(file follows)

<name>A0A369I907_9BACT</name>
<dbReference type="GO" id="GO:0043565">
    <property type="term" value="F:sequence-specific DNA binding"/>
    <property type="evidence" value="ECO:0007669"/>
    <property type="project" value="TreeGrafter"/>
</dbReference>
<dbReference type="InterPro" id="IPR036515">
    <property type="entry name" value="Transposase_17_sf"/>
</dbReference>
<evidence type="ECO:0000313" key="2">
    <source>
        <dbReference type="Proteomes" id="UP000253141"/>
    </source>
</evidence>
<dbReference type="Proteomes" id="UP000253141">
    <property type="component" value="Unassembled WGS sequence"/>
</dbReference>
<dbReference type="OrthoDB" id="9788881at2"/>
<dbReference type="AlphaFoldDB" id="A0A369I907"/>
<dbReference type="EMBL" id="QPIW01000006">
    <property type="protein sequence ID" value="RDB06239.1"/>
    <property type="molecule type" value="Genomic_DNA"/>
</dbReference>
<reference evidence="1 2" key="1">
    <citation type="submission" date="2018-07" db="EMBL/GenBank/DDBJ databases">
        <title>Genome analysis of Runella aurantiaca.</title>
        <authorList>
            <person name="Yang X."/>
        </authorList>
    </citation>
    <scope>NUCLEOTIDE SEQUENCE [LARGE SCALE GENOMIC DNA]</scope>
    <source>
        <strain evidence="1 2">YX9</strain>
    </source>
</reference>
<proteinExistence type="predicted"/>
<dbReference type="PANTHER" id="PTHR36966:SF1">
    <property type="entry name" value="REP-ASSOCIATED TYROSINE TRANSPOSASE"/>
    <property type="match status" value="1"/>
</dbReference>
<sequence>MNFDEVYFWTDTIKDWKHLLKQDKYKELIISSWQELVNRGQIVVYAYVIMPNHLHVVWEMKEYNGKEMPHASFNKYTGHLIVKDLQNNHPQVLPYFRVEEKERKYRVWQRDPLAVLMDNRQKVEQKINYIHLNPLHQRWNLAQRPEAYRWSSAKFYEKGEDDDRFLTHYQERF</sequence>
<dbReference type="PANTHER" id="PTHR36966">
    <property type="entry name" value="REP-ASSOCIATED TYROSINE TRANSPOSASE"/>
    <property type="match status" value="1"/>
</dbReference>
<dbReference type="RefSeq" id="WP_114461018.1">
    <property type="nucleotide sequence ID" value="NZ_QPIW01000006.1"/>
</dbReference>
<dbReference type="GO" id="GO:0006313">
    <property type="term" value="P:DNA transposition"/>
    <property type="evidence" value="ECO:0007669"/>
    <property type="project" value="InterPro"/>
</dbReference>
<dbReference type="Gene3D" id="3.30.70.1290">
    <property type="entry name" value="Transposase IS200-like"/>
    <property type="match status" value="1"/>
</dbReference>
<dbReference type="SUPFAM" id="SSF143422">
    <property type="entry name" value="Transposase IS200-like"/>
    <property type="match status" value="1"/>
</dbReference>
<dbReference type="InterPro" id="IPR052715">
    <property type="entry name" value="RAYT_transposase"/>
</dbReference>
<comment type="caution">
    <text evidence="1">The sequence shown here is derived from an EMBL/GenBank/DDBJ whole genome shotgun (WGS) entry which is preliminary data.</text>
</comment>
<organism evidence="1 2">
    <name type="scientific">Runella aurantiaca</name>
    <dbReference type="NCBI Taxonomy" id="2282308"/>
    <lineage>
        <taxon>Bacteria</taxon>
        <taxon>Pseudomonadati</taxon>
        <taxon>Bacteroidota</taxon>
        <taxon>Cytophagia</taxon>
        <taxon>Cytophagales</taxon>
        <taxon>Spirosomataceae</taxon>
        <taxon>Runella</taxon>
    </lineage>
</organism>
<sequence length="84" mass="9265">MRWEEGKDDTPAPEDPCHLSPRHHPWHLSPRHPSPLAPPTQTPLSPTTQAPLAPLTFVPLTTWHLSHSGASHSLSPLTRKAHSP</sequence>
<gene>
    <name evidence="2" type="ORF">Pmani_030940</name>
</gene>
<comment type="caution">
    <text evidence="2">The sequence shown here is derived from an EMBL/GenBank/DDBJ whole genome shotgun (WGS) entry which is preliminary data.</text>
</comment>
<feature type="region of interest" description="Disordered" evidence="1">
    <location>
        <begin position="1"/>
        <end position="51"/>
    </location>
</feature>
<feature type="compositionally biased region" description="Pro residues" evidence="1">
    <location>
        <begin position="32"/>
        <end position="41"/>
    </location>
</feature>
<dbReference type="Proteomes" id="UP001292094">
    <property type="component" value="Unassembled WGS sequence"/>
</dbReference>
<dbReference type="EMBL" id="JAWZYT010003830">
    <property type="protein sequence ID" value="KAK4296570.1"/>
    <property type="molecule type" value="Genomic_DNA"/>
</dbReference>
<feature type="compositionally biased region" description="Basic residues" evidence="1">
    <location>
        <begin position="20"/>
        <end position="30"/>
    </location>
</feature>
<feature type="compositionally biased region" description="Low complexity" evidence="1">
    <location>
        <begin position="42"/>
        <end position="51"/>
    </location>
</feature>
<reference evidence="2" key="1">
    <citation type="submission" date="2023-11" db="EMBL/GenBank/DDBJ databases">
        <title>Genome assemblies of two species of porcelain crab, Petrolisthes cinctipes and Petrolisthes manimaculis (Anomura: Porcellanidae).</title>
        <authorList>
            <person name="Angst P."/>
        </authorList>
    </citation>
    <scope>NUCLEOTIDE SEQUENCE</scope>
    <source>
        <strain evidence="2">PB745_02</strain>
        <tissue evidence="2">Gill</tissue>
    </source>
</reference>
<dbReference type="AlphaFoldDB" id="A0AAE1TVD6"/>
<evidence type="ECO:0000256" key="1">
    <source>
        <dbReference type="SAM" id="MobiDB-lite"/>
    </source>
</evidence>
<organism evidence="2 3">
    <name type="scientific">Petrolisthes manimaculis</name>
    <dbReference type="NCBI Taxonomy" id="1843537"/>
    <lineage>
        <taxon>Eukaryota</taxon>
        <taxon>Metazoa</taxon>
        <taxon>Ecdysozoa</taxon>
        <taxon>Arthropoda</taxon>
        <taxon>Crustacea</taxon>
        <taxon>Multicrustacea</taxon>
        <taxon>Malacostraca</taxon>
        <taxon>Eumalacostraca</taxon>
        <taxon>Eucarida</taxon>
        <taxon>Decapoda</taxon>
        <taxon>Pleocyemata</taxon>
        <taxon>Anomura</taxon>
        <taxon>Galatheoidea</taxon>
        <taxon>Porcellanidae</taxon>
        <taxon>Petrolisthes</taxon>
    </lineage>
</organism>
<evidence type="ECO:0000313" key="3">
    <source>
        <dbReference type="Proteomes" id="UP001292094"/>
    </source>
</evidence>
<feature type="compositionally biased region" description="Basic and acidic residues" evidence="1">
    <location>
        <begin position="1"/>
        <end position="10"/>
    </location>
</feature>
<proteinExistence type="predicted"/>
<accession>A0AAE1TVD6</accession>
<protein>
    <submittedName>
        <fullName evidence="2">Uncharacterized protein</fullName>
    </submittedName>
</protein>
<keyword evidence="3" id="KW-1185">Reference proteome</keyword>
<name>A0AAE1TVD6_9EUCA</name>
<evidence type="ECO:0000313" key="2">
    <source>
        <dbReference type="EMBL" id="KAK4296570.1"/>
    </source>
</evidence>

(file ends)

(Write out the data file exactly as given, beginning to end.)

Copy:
<name>A0A369I907_9BACT</name>
<dbReference type="GO" id="GO:0043565">
    <property type="term" value="F:sequence-specific DNA binding"/>
    <property type="evidence" value="ECO:0007669"/>
    <property type="project" value="TreeGrafter"/>
</dbReference>
<dbReference type="InterPro" id="IPR036515">
    <property type="entry name" value="Transposase_17_sf"/>
</dbReference>
<evidence type="ECO:0000313" key="2">
    <source>
        <dbReference type="Proteomes" id="UP000253141"/>
    </source>
</evidence>
<dbReference type="Proteomes" id="UP000253141">
    <property type="component" value="Unassembled WGS sequence"/>
</dbReference>
<dbReference type="OrthoDB" id="9788881at2"/>
<dbReference type="AlphaFoldDB" id="A0A369I907"/>
<dbReference type="EMBL" id="QPIW01000006">
    <property type="protein sequence ID" value="RDB06239.1"/>
    <property type="molecule type" value="Genomic_DNA"/>
</dbReference>
<reference evidence="1 2" key="1">
    <citation type="submission" date="2018-07" db="EMBL/GenBank/DDBJ databases">
        <title>Genome analysis of Runella aurantiaca.</title>
        <authorList>
            <person name="Yang X."/>
        </authorList>
    </citation>
    <scope>NUCLEOTIDE SEQUENCE [LARGE SCALE GENOMIC DNA]</scope>
    <source>
        <strain evidence="1 2">YX9</strain>
    </source>
</reference>
<proteinExistence type="predicted"/>
<dbReference type="PANTHER" id="PTHR36966:SF1">
    <property type="entry name" value="REP-ASSOCIATED TYROSINE TRANSPOSASE"/>
    <property type="match status" value="1"/>
</dbReference>
<sequence>MNFDEVYFWTDTIKDWKHLLKQDKYKELIISSWQELVNRGQIVVYAYVIMPNHLHVVWEMKEYNGKEMPHASFNKYTGHLIVKDLQNNHPQVLPYFRVEEKERKYRVWQRDPLAVLMDNRQKVEQKINYIHLNPLHQRWNLAQRPEAYRWSSAKFYEKGEDDDRFLTHYQERF</sequence>
<dbReference type="PANTHER" id="PTHR36966">
    <property type="entry name" value="REP-ASSOCIATED TYROSINE TRANSPOSASE"/>
    <property type="match status" value="1"/>
</dbReference>
<dbReference type="RefSeq" id="WP_114461018.1">
    <property type="nucleotide sequence ID" value="NZ_QPIW01000006.1"/>
</dbReference>
<dbReference type="GO" id="GO:0006313">
    <property type="term" value="P:DNA transposition"/>
    <property type="evidence" value="ECO:0007669"/>
    <property type="project" value="InterPro"/>
</dbReference>
<dbReference type="Gene3D" id="3.30.70.1290">
    <property type="entry name" value="Transposase IS200-like"/>
    <property type="match status" value="1"/>
</dbReference>
<dbReference type="SUPFAM" id="SSF143422">
    <property type="entry name" value="Transposase IS200-like"/>
    <property type="match status" value="1"/>
</dbReference>
<dbReference type="InterPro" id="IPR052715">
    <property type="entry name" value="RAYT_transposase"/>
</dbReference>
<comment type="caution">
    <text evidence="1">The sequence shown here is derived from an EMBL/GenBank/DDBJ whole genome shotgun (WGS) entry which is preliminary data.</text>
</comment>
<organism evidence="1 2">
    <name type="scientific">Runella aurantiaca</name>
    <dbReference type="NCBI Taxonomy" id="2282308"/>
    <lineage>
        <taxon>Bacteria</taxon>
        <taxon>Pseudomonadati</taxon>
        <taxon>Bacteroidota</taxon>
        <taxon>Cytophagia</taxon>
        <taxon>Cytophagales</taxon>
        <taxon>Spirosomataceae</taxon>
        <taxon>Runella</taxon>
    </lineage>
</organism>
<sequence length="84" mass="9265">MRWEEGKDDTPAPEDPCHLSPRHHPWHLSPRHPSPLAPPTQTPLSPTTQAPLAPLTFVPLTTWHLSHSGASHSLSPLTRKAHSP</sequence>
<gene>
    <name evidence="2" type="ORF">Pmani_030940</name>
</gene>
<comment type="caution">
    <text evidence="2">The sequence shown here is derived from an EMBL/GenBank/DDBJ whole genome shotgun (WGS) entry which is preliminary data.</text>
</comment>
<feature type="region of interest" description="Disordered" evidence="1">
    <location>
        <begin position="1"/>
        <end position="51"/>
    </location>
</feature>
<feature type="compositionally biased region" description="Pro residues" evidence="1">
    <location>
        <begin position="32"/>
        <end position="41"/>
    </location>
</feature>
<dbReference type="Proteomes" id="UP001292094">
    <property type="component" value="Unassembled WGS sequence"/>
</dbReference>
<dbReference type="EMBL" id="JAWZYT010003830">
    <property type="protein sequence ID" value="KAK4296570.1"/>
    <property type="molecule type" value="Genomic_DNA"/>
</dbReference>
<feature type="compositionally biased region" description="Basic residues" evidence="1">
    <location>
        <begin position="20"/>
        <end position="30"/>
    </location>
</feature>
<feature type="compositionally biased region" description="Low complexity" evidence="1">
    <location>
        <begin position="42"/>
        <end position="51"/>
    </location>
</feature>
<reference evidence="2" key="1">
    <citation type="submission" date="2023-11" db="EMBL/GenBank/DDBJ databases">
        <title>Genome assemblies of two species of porcelain crab, Petrolisthes cinctipes and Petrolisthes manimaculis (Anomura: Porcellanidae).</title>
        <authorList>
            <person name="Angst P."/>
        </authorList>
    </citation>
    <scope>NUCLEOTIDE SEQUENCE</scope>
    <source>
        <strain evidence="2">PB745_02</strain>
        <tissue evidence="2">Gill</tissue>
    </source>
</reference>
<dbReference type="AlphaFoldDB" id="A0AAE1TVD6"/>
<evidence type="ECO:0000256" key="1">
    <source>
        <dbReference type="SAM" id="MobiDB-lite"/>
    </source>
</evidence>
<organism evidence="2 3">
    <name type="scientific">Petrolisthes manimaculis</name>
    <dbReference type="NCBI Taxonomy" id="1843537"/>
    <lineage>
        <taxon>Eukaryota</taxon>
        <taxon>Metazoa</taxon>
        <taxon>Ecdysozoa</taxon>
        <taxon>Arthropoda</taxon>
        <taxon>Crustacea</taxon>
        <taxon>Multicrustacea</taxon>
        <taxon>Malacostraca</taxon>
        <taxon>Eumalacostraca</taxon>
        <taxon>Eucarida</taxon>
        <taxon>Decapoda</taxon>
        <taxon>Pleocyemata</taxon>
        <taxon>Anomura</taxon>
        <taxon>Galatheoidea</taxon>
        <taxon>Porcellanidae</taxon>
        <taxon>Petrolisthes</taxon>
    </lineage>
</organism>
<evidence type="ECO:0000313" key="3">
    <source>
        <dbReference type="Proteomes" id="UP001292094"/>
    </source>
</evidence>
<feature type="compositionally biased region" description="Basic and acidic residues" evidence="1">
    <location>
        <begin position="1"/>
        <end position="10"/>
    </location>
</feature>
<proteinExistence type="predicted"/>
<accession>A0AAE1TVD6</accession>
<protein>
    <submittedName>
        <fullName evidence="2">Uncharacterized protein</fullName>
    </submittedName>
</protein>
<keyword evidence="3" id="KW-1185">Reference proteome</keyword>
<name>A0AAE1TVD6_9EUCA</name>
<evidence type="ECO:0000313" key="2">
    <source>
        <dbReference type="EMBL" id="KAK4296570.1"/>
    </source>
</evidence>